On the allotment, I find that the black plastic sheets I put down a fortnight ago have escaped and that our kind allotment-neighbour Martin has tried to secure them into position with stones. Affirmative action is needed. Fingers numb with cold, I pull the sheets back into place and drag planks of wood on top in a last-grasp effort to keep them in place. There’s no-one around and the only sounds on the snow-covered plots are birds going about their business.

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An inch or so of snow has fallen overnight

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The allotments are peaceful on a wintry lunchtime

I have a fairly bad case of baby-brain at present and so I’ve been looking at my pictures from the year to try to remind myself what I actually got up to in 2017. I notice that the kale and cavolo nero plants have been cropping since July, and now in December they’re still going strong – if anything they’re better than ever, relishing the cold that has zapped the whitefly. Today’s picking will probably be stir-fried with ginger and garlic to accompany a warming rabbit dhansak (Matt’s creation).

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Only thing growing now is cavolo nero and Russian red kale

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Today’s gatherings, whitefly-free for the first time this year

Eating & cooking: Cranberry & orange breakfast bread, Dad’s soup, rabbit pie, rabbit curry, giant yorkshire puddings with sausages wrapped in bacon, chicken baked with parsnips, rosemary and clementines, Aldi stollen, Aldi & Wilko panettone (these are the very best and I’ve tried many)

Harvesting: Rosemary, sage, Russian red kale, cavolo nero

Reading: The Christmas Chronicles by Nigel Slater

The Brassica Protection System

My folks turned up with a punnet of Castlemorton Common sloes at the weekend. I noted last year how early the sloes were ripening but this year they’re on rocket fuel. This lot were found on Saturday at a service station on the M40 near London; if you can find them in a service station, you can find them anywhere. Get picking!

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Service station sloes. Time to get picking!

Sloes can go in the freezer until you’re ready to use them. The rule for sloe gin / sloe vodka is 4 parts booze, 2 parts sloes, 1 part sugar, or find the recipe here.

I’ve been concentrating my harvesting efforts elsewhere. We pulled out first carrots this week, a minor personal achievement given that last year not a single one germinated. They’re knobbly, hairy, multi-coloured and brilliant. With them the first baby leeks, pale jade and pungent.

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First carrots and leeks

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Purple carrots turn your food pink

I wanted to clear out the green patch to make room for the new seedlings, so up came the beetroot. Truth be told, I’m not keen on our beets – so earthy that you might as well be eating soil. But they’re pretty enough and they’ve kept me in beet tops since May.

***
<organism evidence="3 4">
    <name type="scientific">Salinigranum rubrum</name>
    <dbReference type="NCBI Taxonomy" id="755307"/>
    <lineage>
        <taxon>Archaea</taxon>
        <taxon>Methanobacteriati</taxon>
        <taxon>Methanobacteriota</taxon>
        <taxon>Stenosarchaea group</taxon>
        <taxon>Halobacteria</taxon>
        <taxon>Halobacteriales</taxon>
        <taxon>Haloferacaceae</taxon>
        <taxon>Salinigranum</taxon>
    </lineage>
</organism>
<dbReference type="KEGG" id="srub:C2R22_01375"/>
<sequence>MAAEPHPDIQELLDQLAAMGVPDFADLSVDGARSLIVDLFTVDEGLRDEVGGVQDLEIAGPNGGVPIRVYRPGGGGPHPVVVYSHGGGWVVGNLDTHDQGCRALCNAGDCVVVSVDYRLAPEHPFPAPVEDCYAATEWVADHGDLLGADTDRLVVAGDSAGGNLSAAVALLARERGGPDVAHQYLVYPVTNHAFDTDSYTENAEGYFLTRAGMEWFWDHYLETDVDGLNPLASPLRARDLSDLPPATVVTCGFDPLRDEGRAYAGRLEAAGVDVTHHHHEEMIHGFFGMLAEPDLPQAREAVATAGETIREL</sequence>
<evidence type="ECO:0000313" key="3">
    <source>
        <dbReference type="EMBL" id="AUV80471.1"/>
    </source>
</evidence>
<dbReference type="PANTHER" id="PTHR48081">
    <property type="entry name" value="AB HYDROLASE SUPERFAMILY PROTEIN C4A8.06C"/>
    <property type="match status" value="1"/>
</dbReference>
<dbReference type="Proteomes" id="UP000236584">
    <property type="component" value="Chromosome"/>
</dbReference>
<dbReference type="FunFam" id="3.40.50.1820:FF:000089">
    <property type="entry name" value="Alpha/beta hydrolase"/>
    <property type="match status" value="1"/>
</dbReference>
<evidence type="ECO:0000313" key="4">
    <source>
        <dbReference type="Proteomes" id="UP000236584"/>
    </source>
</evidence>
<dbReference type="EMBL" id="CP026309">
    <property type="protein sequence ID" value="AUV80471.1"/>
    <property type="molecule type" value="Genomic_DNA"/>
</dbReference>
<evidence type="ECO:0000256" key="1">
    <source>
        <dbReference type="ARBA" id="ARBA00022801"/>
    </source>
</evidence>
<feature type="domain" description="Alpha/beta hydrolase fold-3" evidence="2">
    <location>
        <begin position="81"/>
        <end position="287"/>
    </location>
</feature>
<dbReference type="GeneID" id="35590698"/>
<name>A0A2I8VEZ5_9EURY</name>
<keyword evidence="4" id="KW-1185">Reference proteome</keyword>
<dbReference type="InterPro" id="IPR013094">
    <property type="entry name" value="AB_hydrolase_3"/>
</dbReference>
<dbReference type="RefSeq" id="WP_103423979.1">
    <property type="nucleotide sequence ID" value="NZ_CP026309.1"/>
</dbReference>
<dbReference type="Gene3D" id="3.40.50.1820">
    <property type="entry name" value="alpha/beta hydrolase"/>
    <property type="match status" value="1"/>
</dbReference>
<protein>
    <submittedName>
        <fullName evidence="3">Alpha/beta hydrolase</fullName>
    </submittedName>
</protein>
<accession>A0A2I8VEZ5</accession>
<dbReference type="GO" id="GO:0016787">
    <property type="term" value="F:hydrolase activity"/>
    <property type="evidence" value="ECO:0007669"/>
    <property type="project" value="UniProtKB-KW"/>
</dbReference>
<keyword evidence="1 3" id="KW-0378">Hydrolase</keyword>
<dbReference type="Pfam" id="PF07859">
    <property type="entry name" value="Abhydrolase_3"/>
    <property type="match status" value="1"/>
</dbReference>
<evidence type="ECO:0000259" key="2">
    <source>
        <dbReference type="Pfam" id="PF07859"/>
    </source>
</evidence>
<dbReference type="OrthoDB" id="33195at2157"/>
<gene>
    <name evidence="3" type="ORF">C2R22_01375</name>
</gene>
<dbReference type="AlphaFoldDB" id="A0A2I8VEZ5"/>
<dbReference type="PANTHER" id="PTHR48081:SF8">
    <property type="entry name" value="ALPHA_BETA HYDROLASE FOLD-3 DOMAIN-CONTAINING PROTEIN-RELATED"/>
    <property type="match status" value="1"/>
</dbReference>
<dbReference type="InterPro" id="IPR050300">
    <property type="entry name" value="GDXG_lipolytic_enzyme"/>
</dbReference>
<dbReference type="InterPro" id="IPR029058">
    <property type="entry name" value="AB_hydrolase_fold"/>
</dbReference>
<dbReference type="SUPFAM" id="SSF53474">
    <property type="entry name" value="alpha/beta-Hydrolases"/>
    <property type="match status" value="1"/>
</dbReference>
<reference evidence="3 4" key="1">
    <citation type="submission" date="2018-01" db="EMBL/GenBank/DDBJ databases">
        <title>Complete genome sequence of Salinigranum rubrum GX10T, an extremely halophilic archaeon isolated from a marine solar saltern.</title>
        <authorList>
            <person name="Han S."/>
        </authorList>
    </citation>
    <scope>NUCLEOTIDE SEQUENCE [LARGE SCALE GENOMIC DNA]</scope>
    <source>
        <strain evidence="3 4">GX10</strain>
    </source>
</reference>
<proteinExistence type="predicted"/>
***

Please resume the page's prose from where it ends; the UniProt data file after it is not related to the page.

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Chioggia beetroot. Sliced raw, they’re full of candy stripes but turn pink when cooked

The first corn of the year has been plucked! The rest still need a bit of sun to tip them into ripeness but this one was boiled for five minutes before being bathed in salted butter. Perfection.

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First corn of the season

But down to business. It seems that the wet August has been bonanza month for the slugs and bugs. At least 20 slugs went into the compost yesterday after they were discovered nestling in the folds of chicory and chard. They were MASSIVE, dark grey with orange edging around their sucker pads. Even the greenhouse isn’t safe, the seed trays proving themselves to be a refuge for molluscs and a nursery for caterpillars.

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Eggs found nestling in the kale seedlings

So I set to making a brassica protection system, mostly to guard against Cabbage White butterflies (and their offspring) but also to ward off said slugs, birds, whitefly and even the fox. First, we need some bamboo hoops.

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Bug protection system takes form: cane hoops

Then some super-fine mesh. This claims to keep out everything, including the smallest of whitefly.

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super-fine mesh

Put them together and we have…. a rickety cage of sorts! It’s not as sturdy or attractive as some you can buy, but it’s loads prettier than blue water pipe-based cages that are endemic across the allotment.

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Cavalo nero wrapped up for autumn

I planted out the winter greens that were sown just a few weeks ago – mustard greens, winter lettuce, kale, mustard spinach. They’re still tiny so I’ve kept lots of seedlings back, just in case.

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So too the red russian kale, mustard spinach and mustard mix greens

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New lettuce may or may not survive Mr Slug but is now bird-protected

Matt’s brassicas have been re-netted, although they’ve already been eaten by some critter or other. The race is on: whose brassicas will be best?

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Matt’s brassica cage

Ripped out: Chioggia beets, bright lights chard, thinned the chicory to see if it will hearten up

Planted out: red kale, mustard mix, mustard spinach, winter lettuce

Also: re-netted Matt’s brassicas, protected the cavalo nero, mustards, lettuce